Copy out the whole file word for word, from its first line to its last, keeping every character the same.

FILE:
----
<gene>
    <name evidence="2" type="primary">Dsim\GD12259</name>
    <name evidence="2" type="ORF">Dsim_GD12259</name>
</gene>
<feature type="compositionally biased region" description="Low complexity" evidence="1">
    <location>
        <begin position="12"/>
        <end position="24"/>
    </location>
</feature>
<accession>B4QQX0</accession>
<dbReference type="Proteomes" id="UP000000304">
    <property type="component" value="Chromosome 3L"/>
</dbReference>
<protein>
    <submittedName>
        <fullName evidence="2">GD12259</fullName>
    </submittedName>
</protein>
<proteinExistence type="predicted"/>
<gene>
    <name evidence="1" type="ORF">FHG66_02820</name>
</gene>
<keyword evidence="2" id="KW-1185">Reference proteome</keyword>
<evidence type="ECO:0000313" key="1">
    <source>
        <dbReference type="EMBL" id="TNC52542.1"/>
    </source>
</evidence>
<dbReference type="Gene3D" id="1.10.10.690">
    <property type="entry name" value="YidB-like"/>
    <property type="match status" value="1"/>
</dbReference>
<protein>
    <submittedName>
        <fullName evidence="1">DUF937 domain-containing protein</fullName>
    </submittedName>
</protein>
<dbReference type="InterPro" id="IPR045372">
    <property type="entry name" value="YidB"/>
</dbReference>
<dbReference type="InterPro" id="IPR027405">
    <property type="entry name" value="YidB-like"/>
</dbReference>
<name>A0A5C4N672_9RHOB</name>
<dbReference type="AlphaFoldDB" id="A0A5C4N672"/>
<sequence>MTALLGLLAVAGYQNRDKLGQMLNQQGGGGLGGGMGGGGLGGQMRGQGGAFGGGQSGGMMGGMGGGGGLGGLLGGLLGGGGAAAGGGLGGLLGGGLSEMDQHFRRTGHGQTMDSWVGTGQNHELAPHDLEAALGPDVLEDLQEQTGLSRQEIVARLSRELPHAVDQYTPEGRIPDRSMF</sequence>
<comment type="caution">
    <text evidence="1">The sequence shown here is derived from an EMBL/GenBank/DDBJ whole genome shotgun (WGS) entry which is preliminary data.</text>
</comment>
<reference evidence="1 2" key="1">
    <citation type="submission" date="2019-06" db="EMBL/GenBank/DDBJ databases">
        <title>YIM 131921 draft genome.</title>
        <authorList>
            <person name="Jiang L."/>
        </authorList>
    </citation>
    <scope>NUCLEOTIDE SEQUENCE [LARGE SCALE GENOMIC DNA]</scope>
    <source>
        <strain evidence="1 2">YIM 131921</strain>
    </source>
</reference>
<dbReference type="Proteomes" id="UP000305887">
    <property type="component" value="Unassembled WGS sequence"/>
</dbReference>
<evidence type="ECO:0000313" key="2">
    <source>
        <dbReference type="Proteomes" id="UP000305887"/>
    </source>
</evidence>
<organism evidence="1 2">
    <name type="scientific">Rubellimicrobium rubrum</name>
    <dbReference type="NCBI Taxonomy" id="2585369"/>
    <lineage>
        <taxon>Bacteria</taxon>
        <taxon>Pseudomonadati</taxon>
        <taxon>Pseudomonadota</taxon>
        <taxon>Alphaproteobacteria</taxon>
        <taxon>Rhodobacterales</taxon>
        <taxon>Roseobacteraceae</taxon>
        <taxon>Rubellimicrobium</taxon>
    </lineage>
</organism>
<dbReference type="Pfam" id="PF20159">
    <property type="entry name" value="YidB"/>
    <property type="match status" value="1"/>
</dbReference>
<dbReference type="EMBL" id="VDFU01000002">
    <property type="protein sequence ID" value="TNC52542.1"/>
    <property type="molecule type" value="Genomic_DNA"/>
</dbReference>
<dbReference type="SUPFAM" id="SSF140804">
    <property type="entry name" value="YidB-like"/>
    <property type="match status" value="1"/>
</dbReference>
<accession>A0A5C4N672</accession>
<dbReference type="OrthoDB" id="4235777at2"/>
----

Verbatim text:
<gene>
    <name evidence="2" type="primary">Dsim\GD12259</name>
    <name evidence="2" type="ORF">Dsim_GD12259</name>
</gene>
<feature type="compositionally biased region" description="Low complexity" evidence="1">
    <location>
        <begin position="12"/>
        <end position="24"/>
    </location>
</feature>
<accession>B4QQX0</accession>
<dbReference type="Proteomes" id="UP000000304">
    <property type="component" value="Chromosome 3L"/>
</dbReference>
<protein>
    <submittedName>
        <fullName evidence="2">GD12259</fullName>
    </submittedName>
</protein>
<proteinExistence type="predicted"/>
<gene>
    <name evidence="1" type="ORF">FHG66_02820</name>
</gene>
<keyword evidence="2" id="KW-1185">Reference proteome</keyword>
<evidence type="ECO:0000313" key="1">
    <source>
        <dbReference type="EMBL" id="TNC52542.1"/>
    </source>
</evidence>
<dbReference type="Gene3D" id="1.10.10.690">
    <property type="entry name" value="YidB-like"/>
    <property type="match status" value="1"/>
</dbReference>
<protein>
    <submittedName>
        <fullName evidence="1">DUF937 domain-containing protein</fullName>
    </submittedName>
</protein>
<dbReference type="InterPro" id="IPR045372">
    <property type="entry name" value="YidB"/>
</dbReference>
<dbReference type="InterPro" id="IPR027405">
    <property type="entry name" value="YidB-like"/>
</dbReference>
<name>A0A5C4N672_9RHOB</name>
<dbReference type="AlphaFoldDB" id="A0A5C4N672"/>
<sequence>MTALLGLLAVAGYQNRDKLGQMLNQQGGGGLGGGMGGGGLGGQMRGQGGAFGGGQSGGMMGGMGGGGGLGGLLGGLLGGGGAAAGGGLGGLLGGGLSEMDQHFRRTGHGQTMDSWVGTGQNHELAPHDLEAALGPDVLEDLQEQTGLSRQEIVARLSRELPHAVDQYTPEGRIPDRSMF</sequence>
<comment type="caution">
    <text evidence="1">The sequence shown here is derived from an EMBL/GenBank/DDBJ whole genome shotgun (WGS) entry which is preliminary data.</text>
</comment>
<reference evidence="1 2" key="1">
    <citation type="submission" date="2019-06" db="EMBL/GenBank/DDBJ databases">
        <title>YIM 131921 draft genome.</title>
        <authorList>
            <person name="Jiang L."/>
        </authorList>
    </citation>
    <scope>NUCLEOTIDE SEQUENCE [LARGE SCALE GENOMIC DNA]</scope>
    <source>
        <strain evidence="1 2">YIM 131921</strain>
    </source>
</reference>
<dbReference type="Proteomes" id="UP000305887">
    <property type="component" value="Unassembled WGS sequence"/>
</dbReference>
<evidence type="ECO:0000313" key="2">
    <source>
        <dbReference type="Proteomes" id="UP000305887"/>
    </source>
</evidence>
<organism evidence="1 2">
    <name type="scientific">Rubellimicrobium rubrum</name>
    <dbReference type="NCBI Taxonomy" id="2585369"/>
    <lineage>
        <taxon>Bacteria</taxon>
        <taxon>Pseudomonadati</taxon>
        <taxon>Pseudomonadota</taxon>
        <taxon>Alphaproteobacteria</taxon>
        <taxon>Rhodobacterales</taxon>
        <taxon>Roseobacteraceae</taxon>
        <taxon>Rubellimicrobium</taxon>
    </lineage>
</organism>
<dbReference type="Pfam" id="PF20159">
    <property type="entry name" value="YidB"/>
    <property type="match status" value="1"/>
</dbReference>
<dbReference type="EMBL" id="VDFU01000002">
    <property type="protein sequence ID" value="TNC52542.1"/>
    <property type="molecule type" value="Genomic_DNA"/>
</dbReference>
<dbReference type="SUPFAM" id="SSF140804">
    <property type="entry name" value="YidB-like"/>
    <property type="match status" value="1"/>
</dbReference>
<accession>A0A5C4N672</accession>
<dbReference type="OrthoDB" id="4235777at2"/>